Many companies offer “tuition reimbursement” as a benefit to their employees.  Under this approach, an employee interested in furthering his/her own education would pay for an educational program (e.g., college degree, professional certification, etc.) out of his/her pocket and the employer would reimburse the employee once the program is complete.

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I know that some holders of the SPSM Certification have had their certification pursuits funded in this manner.  But, unbeknownst to some of them, it wasn’t the only option.

The vast majority of SPSM’s have had their certification pursuits funded out of their procurement departments’ training budgets.  To me, this makes more sense.  The Senior Professional in Supply Management Program is designed to help procurement employees quickly improve their performance in the workplace for measurable results.  It benefits the employer’s bottom line while also giving the employee a valuable, personal credential.

The average procurement department has thousands of dollars per employee set aside for job-related training as part of its training budget.  A procurement certification – and the training that is required to earn the SPSM Certification, in particular – is the type of activity that training budgets typically include.

Because of their status as an “employee benefit,” tuition reimbursement programs seem to be perceived as something that solely benefits the employee, not the employer.  Forbes magazine had an interesting article that included the humorous example of a pharmaceutical company funding an employee’s master’s degree in stage management – something totally unrelated to what the employee does for the employer.  That seems to be what makes tuition reimbursement a “benefit” – it’s something of value that the employee can take advantage of that an employer cannot say “no” to, even if it doesn’t have a reciprocal benefit to the employer.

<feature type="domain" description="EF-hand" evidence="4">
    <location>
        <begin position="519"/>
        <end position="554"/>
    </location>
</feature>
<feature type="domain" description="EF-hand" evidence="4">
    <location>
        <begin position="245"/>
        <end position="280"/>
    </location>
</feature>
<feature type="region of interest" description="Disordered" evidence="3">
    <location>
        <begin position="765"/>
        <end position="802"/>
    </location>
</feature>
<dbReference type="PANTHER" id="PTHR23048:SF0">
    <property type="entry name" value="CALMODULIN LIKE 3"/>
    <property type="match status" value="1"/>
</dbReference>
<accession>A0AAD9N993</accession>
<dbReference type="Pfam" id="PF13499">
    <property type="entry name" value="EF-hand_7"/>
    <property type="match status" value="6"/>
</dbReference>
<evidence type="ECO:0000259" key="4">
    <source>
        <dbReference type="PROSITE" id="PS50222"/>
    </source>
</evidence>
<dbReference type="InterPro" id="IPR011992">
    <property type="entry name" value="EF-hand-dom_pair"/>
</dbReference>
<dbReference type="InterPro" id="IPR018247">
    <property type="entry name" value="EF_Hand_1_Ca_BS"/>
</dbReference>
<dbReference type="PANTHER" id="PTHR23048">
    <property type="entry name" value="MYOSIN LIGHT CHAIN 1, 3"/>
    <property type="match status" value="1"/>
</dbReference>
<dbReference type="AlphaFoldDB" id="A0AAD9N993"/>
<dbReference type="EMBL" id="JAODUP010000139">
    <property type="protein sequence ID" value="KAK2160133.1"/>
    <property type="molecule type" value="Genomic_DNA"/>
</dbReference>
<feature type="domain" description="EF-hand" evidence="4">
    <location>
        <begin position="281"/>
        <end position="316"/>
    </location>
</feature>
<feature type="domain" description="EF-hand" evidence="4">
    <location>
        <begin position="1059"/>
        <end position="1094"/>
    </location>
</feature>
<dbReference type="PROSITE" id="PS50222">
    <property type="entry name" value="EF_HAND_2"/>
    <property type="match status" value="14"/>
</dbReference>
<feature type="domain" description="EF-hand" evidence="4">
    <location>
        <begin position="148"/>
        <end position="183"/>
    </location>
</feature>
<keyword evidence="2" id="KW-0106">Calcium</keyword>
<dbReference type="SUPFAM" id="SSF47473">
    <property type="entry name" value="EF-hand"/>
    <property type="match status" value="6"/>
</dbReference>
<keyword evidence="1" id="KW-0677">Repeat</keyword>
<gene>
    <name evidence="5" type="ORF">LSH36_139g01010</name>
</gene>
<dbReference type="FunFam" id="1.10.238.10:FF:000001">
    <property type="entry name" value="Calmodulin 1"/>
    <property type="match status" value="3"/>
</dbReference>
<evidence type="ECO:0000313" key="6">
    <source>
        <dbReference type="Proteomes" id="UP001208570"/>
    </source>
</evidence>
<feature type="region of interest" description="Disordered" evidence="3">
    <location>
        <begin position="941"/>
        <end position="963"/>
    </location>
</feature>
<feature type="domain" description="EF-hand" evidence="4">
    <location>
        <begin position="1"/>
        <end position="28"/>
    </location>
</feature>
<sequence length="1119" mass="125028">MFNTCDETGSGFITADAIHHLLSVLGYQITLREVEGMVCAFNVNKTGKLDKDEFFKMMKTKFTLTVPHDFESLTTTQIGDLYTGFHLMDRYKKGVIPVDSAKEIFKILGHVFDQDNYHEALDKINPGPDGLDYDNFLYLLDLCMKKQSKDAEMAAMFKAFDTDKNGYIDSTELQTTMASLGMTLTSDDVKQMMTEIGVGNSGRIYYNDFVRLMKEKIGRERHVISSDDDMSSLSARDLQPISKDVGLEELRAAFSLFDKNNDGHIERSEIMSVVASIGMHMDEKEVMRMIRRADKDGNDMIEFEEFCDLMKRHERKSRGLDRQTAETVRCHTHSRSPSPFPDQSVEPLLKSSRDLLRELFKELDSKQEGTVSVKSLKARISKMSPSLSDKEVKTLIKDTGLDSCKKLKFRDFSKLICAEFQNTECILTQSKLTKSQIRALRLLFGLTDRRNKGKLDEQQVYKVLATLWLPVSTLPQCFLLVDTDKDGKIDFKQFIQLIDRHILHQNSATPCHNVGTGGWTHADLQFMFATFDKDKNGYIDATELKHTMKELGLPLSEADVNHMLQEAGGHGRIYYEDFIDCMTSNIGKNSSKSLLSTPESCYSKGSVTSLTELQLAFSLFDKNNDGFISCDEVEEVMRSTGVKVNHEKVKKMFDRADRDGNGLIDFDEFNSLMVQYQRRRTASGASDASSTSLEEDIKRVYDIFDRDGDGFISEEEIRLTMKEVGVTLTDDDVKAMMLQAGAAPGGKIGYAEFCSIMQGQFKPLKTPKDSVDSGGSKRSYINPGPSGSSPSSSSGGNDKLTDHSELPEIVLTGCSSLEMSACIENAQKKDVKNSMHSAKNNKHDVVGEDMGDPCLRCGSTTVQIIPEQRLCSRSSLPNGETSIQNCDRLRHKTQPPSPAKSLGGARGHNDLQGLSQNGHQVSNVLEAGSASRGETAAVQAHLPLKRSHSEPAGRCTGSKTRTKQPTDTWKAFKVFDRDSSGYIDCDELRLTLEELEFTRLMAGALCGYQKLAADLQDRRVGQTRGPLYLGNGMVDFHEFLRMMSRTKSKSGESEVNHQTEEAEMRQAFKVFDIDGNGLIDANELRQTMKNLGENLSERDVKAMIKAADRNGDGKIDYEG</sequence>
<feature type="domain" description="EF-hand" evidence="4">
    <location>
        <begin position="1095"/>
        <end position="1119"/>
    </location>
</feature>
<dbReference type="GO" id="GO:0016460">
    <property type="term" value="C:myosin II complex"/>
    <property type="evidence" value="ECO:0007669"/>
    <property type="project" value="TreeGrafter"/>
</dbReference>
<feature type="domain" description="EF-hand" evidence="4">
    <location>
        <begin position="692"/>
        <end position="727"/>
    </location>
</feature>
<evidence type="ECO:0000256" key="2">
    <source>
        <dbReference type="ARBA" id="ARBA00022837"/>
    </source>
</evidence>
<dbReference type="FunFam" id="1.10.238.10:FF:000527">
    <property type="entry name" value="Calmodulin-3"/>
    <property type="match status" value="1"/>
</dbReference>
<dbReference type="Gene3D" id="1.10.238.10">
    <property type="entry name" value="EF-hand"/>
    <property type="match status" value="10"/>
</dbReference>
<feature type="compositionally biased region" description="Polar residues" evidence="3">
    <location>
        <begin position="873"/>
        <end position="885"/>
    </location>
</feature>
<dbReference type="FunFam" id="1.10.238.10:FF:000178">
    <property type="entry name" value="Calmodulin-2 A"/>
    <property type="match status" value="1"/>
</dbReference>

As this practice has evolved, employers often impose conditions on tuition reimbursements, such as:

  • The employee has to pay the entire cost before being reimbursed;
  • The employee must complete the entire educational program before being reimbursed;
  • The employee must maintain a certain grade point average;
  • And so on

Tuition reimbursement programs are great.  But, in my gut, I feel that before an employee assumes that’s how his/her procurement certification pursuits will be funded, they should first see if the procurement department has a training budget available for certification purposes.

If an employee has the option of avoiding having to front the cash potentially months before reimbursement, I would guess that they’d be more likely to pursue their procurement certification and, thus, be more capable of positively contributing to their employer’s success.  And isn’t better workplace performance something that most employers want to incent?

What’s been your experience with the employer funding of procurement certifications?  Funded through tuition reimbursement or the procurement department training budget?

Charles Dominick, SPSM, SPSM2, SPSM3

Charles Dominick, SPSM, SPSM2, SPSM3 is an internationally-recognized business expert, legendary procurement thought leader, award-winning entrepreneur, and provocative blogger. Charles founded the Next Level Purchasing Association in 2000, oversaw its incredible growth, and successfully led the organization to its acquisition by the Certitrek Group in 2016. He continues to blog and provide advisory services for the NLPA on a part-time basis as he incubates his upcoming business innovations. Charles is also the co-author of the wildly popular, groundbreaking book, "The Procurement Game Plan: Winning Strategies & Techniques For Supply Management Professionals."

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